SRC trial: Former director says questioned ex-CEO Nik Faisal over firm’s practices

Ex-SRC International director Tan Sri Ismee Ismail is pictured at the Kuala Lumpur Court Complex June 10, 2019. — Picture by Hari Anggara
Ex-SRC International director Tan Sri Ismee Ismail is pictured at the Kuala Lumpur Court Complex June 10, 2019. — Picture by Hari Anggara

KUALA LUMPUR, June 10 — Former SRC International director Tan Sri Ismee Ismail said he expressed concerns about the firm’s corporate governance and financial practices to former chief executive Nik Faisal Ariff Kamil, the High Court heard today.

Testifying in former prime minister Datuk Seri Najib Razak’s trial, Ismee said that Nik Faisal would seek to allay these by saying the firm had already dealt with the issues.

“Concerning daily operations of SRC International, I had also raised questions on issues of SRC’s governance.

“Nik Faisal would usually reply saying the matter in question had already been discussed and was approved by the ‘government’.

“In my opinion, the ‘government’ he mentioned was actually referring to Datuk Seri Najib,” he said when reading out his statement before Judge Mohd Nazlan Mohd Ghazali.

Ismee, who was appointed as director in August 2011, said he resigned three years later after failing to accept Nik Faisal’s corporate practices.

“I resigned because I did not subscribe to the style of management that was being practised by its CEO Nik Faisal especially concerning the company’s accounts and finances,” he read from his statement during examination in chief by deputy public prosecutor Datuk Ishak Mohd Yusoff.

These practices include Nik Faisal being the exclusive link between the company’s board of directors and Najib who was its advisor emeritus.

When pressed further by Ishak as to why he decided to vacate his position at the company, Ismee explained among the issues he faced with the former CEO were the audit status of SRC International’s accounts in 2013.

“SRC had requested for all board members to approved (reports of) audited accounts in 2013, but unfortunately, we discovered the accounts that were approved had not been audited yet.

“So as one of the directors, I took the responsibility that the accounts be audited and closed, and then I decided to resign,” he elaborated.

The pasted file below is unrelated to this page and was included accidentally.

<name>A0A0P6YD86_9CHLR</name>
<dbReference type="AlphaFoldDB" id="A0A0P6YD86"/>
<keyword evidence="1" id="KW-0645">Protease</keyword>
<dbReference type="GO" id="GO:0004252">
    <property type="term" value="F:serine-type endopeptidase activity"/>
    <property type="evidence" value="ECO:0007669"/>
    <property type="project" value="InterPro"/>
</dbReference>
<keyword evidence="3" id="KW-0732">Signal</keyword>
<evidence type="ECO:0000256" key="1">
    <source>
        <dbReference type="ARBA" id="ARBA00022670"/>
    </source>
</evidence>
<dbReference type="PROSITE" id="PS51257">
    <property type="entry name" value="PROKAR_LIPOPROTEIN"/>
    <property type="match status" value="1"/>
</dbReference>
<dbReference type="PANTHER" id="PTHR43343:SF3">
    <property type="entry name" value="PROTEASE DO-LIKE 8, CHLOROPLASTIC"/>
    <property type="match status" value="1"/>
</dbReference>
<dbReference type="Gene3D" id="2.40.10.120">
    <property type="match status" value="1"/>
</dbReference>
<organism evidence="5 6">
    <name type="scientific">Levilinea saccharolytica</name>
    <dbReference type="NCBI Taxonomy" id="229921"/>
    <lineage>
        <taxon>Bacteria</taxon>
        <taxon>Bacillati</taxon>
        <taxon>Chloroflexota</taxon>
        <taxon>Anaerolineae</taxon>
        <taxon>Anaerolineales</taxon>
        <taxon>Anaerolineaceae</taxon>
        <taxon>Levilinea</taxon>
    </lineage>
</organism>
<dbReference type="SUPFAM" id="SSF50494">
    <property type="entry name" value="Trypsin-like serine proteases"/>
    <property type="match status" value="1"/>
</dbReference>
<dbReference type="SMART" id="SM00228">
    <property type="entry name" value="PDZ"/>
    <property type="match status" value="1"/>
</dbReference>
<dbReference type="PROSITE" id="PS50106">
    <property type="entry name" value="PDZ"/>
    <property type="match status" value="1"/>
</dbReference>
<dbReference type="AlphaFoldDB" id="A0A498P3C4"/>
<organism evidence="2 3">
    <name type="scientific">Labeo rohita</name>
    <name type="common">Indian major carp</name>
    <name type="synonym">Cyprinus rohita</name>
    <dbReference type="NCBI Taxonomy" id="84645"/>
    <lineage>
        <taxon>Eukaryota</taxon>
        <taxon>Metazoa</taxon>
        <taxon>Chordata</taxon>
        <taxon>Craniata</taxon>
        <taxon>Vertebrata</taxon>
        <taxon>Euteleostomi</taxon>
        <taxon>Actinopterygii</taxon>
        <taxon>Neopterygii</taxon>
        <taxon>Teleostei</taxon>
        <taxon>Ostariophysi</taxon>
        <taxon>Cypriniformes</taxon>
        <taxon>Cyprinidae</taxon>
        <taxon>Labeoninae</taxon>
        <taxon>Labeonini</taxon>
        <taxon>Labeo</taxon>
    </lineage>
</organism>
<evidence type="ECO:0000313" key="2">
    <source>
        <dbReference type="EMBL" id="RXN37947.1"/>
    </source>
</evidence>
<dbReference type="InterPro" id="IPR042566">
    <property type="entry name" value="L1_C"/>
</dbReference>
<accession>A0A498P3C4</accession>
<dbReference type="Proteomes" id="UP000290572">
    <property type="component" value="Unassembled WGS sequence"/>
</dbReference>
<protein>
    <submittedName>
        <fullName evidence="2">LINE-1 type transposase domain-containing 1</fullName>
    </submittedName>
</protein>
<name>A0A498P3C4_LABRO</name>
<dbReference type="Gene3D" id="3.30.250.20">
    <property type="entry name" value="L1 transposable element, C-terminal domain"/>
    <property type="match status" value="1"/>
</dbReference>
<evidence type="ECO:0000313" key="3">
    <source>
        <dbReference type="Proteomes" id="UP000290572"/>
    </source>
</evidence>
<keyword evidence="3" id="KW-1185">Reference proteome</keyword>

Ismee also said that all board decisions had to be referred to Najib for his advice and consent.

“If there was anything that needed to be brought to the attention of Datuk Seri Najib, it would be carried out by Nik Faisal because only he functioned as the direct link between the SRC’s board of directors and Datuk Seri Najib,”

Ismee, the 39th witness at Najib’s RM42 million SRC International trial, said he took the arrangement to mean that all matters and discussions at SRC International would be communicated by Nik Faisal to Najib.

During the afternoon session, Ishak had gone through and verified with Ismee several SRC International directors’ meeting minutes throughout the time he served on the board of directors.

The latter had confirmed in several minutes that he chaired, that Najib as the Minister of Finance Incorporated, had undersigned the minutes that acknowledged his knowledge about the meetings.

Ismee explained how the first board meeting itself among SRC International directors, when it was still a 1Malaysia Development Berhad (1MDB) subsidiary, intentions to acquire a loan from the Retirement Fund (Incorporated) (KWAP) had been expressed by the management.

“The proposal was presented by SRC International’s management for us to accept a loan from KWAP with a government guarantee at the time, there was an order from a shareholder.

“At that time, it was 1MDB,” he answered Ishak when asked who the shareholders he referred to were.

Earlier, Najib’s lawyers Harvinderjit Singh and Tan Sri Muhammad Shafee Abdullah had questioned the authenticity of the minutes Ismee was made to verify in court, which were tendered in court for first time.

Harvinderjit had argued the photocopied documents were fake considering they were not the original copies, going on to argue it should not be accepted by the court as evidence.

High Court judge Mohd Nazlan then ruled the documents would need to be verified by the person who produced them or had seen the originals, first before it would be tendered in court as evidence.

These include company secretaries who handled the documents or investigating officers from the Malaysian Anti-Corruption Commission (MACC).

The trial, with Ismee still on the witness stand, will continue on Tuesday at 9am.

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